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  • To be fair, we all live with ghosts in one form or another. Still, the shower ran ice cold for way too long, and when it did finally get warm there was this odd old odour to it. Dank could be the word to describe it, but I'm relying only on memory here; what do I know? Anyway, each time I waited, cold water pouring uselessly down the drain, I would watch my reflection around the crack in the mirrored wall. It was in interesting sort of crack, rounded, about 270 degrees of a circle. The wall surrounded a very elaborate, for the 80s, hot tub, which was now being used primarily as a place to store many pairs of men's shoes. They were very neatly lined up along the three steps one would have to climb to get into the tub, and one pair, or was it two? sat on the spacious shelf around the tub. Above the crack two glass shelves held a couple of abandoned ornamental glass bottles, now dusty and a lonely looking. Obviously not his. Obviously. The shower stall had a little window, like a cell, that you could see the tub, and the crack through. I stared at it, and once I even asked how it had happened. He dodged the question, and to be honest I decided I really didn't want to know the story.

    I decided it had been the most recent departed ghost who had left her mark in the grand bathroom. She had, in a temper, and by his own account, smashed plates in the kitchen one short month before she took the kids and left the country. The first times I heard him tell this story I nodded sympathetically, yes, of course, only a crazy person would do that sort thing. Who gets angry enough to break glass I said reassuringly. Naturally, there had to have been something mentally unstable about her. Naturally.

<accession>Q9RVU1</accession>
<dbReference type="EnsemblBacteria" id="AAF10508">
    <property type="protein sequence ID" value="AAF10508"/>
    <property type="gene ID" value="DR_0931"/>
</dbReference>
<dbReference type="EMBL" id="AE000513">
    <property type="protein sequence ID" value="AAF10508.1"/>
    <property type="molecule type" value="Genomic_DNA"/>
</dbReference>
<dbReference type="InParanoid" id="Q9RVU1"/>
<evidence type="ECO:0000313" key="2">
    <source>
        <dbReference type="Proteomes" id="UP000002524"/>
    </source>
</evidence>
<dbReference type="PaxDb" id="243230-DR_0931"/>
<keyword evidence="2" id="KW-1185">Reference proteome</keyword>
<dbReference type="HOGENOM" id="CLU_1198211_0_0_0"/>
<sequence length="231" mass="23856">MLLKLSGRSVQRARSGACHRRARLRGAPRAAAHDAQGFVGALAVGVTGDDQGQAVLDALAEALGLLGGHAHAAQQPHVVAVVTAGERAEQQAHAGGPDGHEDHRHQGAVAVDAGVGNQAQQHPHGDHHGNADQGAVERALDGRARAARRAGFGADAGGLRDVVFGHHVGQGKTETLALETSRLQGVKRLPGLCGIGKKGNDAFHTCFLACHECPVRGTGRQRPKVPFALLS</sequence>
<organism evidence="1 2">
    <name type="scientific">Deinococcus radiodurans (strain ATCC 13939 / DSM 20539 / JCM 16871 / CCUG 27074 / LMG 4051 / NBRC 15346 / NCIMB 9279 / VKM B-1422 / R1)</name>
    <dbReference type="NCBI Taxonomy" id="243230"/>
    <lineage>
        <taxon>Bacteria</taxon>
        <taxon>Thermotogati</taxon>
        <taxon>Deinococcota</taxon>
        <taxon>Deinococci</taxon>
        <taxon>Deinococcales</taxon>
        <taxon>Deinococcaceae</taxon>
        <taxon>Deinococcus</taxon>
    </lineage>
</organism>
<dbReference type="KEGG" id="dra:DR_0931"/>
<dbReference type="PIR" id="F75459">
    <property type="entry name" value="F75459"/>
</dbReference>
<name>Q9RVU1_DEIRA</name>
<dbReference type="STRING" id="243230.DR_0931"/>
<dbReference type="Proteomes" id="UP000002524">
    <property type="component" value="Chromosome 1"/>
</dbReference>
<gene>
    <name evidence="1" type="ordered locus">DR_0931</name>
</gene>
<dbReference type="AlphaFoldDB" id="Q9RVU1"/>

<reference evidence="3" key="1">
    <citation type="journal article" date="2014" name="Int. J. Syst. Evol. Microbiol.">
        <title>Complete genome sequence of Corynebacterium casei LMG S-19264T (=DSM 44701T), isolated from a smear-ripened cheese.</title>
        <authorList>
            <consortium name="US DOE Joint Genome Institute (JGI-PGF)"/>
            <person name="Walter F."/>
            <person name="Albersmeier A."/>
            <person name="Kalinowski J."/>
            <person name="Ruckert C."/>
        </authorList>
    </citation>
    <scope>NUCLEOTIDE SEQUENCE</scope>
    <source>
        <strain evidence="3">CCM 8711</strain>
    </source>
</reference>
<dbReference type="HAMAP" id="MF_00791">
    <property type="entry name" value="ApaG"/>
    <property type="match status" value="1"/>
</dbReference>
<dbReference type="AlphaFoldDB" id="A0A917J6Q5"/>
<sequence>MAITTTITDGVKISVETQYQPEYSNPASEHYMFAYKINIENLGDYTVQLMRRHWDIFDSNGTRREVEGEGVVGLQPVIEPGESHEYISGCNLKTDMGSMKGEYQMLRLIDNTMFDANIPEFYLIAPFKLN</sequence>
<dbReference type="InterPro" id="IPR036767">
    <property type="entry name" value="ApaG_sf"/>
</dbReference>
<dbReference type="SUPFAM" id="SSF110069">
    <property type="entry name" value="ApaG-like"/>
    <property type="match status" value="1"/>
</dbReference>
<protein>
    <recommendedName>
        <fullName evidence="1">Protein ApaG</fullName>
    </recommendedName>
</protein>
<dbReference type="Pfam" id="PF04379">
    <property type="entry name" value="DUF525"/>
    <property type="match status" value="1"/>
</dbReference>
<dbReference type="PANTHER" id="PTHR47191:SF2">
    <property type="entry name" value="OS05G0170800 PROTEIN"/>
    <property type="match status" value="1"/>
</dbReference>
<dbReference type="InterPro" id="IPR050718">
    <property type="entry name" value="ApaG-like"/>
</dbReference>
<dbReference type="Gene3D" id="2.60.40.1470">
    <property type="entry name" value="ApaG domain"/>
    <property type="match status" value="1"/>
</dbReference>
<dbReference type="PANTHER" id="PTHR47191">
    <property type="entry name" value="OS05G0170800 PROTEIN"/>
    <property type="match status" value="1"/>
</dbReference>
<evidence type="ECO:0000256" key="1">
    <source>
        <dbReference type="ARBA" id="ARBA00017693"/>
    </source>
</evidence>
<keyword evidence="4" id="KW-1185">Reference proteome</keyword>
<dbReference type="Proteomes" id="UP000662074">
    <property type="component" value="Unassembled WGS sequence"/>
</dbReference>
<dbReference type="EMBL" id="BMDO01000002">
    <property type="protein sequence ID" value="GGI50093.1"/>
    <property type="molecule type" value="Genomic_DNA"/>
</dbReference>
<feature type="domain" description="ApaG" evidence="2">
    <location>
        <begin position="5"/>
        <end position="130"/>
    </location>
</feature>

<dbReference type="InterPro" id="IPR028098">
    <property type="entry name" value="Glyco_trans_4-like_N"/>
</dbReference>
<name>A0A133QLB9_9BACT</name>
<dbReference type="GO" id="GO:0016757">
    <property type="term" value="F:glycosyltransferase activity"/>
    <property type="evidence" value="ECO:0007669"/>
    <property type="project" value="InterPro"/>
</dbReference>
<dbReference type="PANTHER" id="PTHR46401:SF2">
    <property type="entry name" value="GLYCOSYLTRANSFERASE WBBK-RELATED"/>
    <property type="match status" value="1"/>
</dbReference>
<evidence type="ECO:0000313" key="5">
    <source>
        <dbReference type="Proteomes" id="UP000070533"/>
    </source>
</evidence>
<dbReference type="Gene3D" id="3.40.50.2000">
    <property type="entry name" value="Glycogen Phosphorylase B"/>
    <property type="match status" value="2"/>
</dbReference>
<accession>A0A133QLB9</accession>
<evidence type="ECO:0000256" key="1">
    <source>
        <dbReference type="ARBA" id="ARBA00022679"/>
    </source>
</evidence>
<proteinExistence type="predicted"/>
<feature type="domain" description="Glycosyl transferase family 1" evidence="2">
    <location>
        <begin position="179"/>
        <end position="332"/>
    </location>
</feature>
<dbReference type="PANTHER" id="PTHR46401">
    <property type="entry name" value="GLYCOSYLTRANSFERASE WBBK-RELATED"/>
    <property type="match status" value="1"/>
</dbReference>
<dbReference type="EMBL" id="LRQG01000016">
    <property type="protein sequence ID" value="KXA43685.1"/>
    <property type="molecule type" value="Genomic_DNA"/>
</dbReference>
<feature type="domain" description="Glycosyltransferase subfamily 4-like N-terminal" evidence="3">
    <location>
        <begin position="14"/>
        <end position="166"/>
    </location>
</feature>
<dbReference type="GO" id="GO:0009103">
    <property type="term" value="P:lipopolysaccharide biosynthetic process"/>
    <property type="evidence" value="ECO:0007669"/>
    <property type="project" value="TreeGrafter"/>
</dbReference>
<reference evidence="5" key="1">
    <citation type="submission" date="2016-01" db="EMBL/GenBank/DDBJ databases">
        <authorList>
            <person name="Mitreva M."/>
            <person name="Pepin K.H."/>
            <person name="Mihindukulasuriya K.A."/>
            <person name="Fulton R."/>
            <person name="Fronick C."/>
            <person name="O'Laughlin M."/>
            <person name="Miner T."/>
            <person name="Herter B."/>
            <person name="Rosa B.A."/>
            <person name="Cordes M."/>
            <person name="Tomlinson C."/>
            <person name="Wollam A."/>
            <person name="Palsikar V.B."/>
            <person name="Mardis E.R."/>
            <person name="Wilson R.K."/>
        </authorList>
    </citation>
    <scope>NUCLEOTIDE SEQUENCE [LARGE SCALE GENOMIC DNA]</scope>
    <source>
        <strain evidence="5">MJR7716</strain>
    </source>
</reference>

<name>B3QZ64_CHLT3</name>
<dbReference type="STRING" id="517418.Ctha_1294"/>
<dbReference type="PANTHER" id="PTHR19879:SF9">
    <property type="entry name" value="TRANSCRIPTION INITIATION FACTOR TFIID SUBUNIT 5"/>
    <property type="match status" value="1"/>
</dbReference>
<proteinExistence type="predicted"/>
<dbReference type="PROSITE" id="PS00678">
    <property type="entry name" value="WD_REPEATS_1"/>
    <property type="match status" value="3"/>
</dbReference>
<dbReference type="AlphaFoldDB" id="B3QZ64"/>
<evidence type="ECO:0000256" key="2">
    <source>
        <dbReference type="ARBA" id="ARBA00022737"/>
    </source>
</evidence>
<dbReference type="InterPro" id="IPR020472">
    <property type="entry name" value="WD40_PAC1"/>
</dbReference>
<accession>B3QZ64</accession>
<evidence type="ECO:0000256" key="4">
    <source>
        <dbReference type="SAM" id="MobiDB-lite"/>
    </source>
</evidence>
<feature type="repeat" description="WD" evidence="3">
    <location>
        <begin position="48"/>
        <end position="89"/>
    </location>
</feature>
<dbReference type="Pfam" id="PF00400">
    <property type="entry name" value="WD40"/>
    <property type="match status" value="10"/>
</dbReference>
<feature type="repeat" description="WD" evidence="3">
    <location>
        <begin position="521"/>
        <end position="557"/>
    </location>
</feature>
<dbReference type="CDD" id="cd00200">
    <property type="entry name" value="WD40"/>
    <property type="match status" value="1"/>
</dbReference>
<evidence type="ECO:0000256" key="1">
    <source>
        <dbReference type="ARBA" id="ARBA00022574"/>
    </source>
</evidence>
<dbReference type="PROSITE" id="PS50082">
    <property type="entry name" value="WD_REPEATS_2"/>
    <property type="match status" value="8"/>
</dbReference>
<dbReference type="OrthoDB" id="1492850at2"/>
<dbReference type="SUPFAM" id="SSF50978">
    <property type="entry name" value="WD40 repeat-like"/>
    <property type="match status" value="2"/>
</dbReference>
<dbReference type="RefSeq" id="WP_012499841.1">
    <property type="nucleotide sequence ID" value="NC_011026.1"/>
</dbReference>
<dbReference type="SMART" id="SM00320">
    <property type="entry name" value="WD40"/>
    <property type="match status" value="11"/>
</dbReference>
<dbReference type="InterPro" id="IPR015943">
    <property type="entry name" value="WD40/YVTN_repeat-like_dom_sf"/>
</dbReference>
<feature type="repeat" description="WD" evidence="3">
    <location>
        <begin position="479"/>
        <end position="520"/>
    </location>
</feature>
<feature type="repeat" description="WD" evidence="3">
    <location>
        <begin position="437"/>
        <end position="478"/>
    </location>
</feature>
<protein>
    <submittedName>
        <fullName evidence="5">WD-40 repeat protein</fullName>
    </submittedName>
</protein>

I started seeing her in the shadows. She had to be the reason we never went upstairs after dark. There was something about being in that bedroom, with me, after dark that he could not deal with. There were other things, her paintings on the walls of one room, still dramatic and vibrant a year after she had left, and her hair ties in a kitchen drawer.

    Then there was the 40 year old stenciled ivy and flowers that his mother had painted, in a attempted to be stylish, that climbed around several bathrooms, and in the upstairs bedroom. The same bedroom we could not be in after dark. The same bedroom he shared with her, and the same bedroom his parents conceived him in, or at least his younger sisters in.

    Twice the house had held a family. Twice a family left it behind. Now only he remained, with his neatly arranged shoes, sleeping in his parent's old bedroom, alone. Alone, except for the ghosts, of course.
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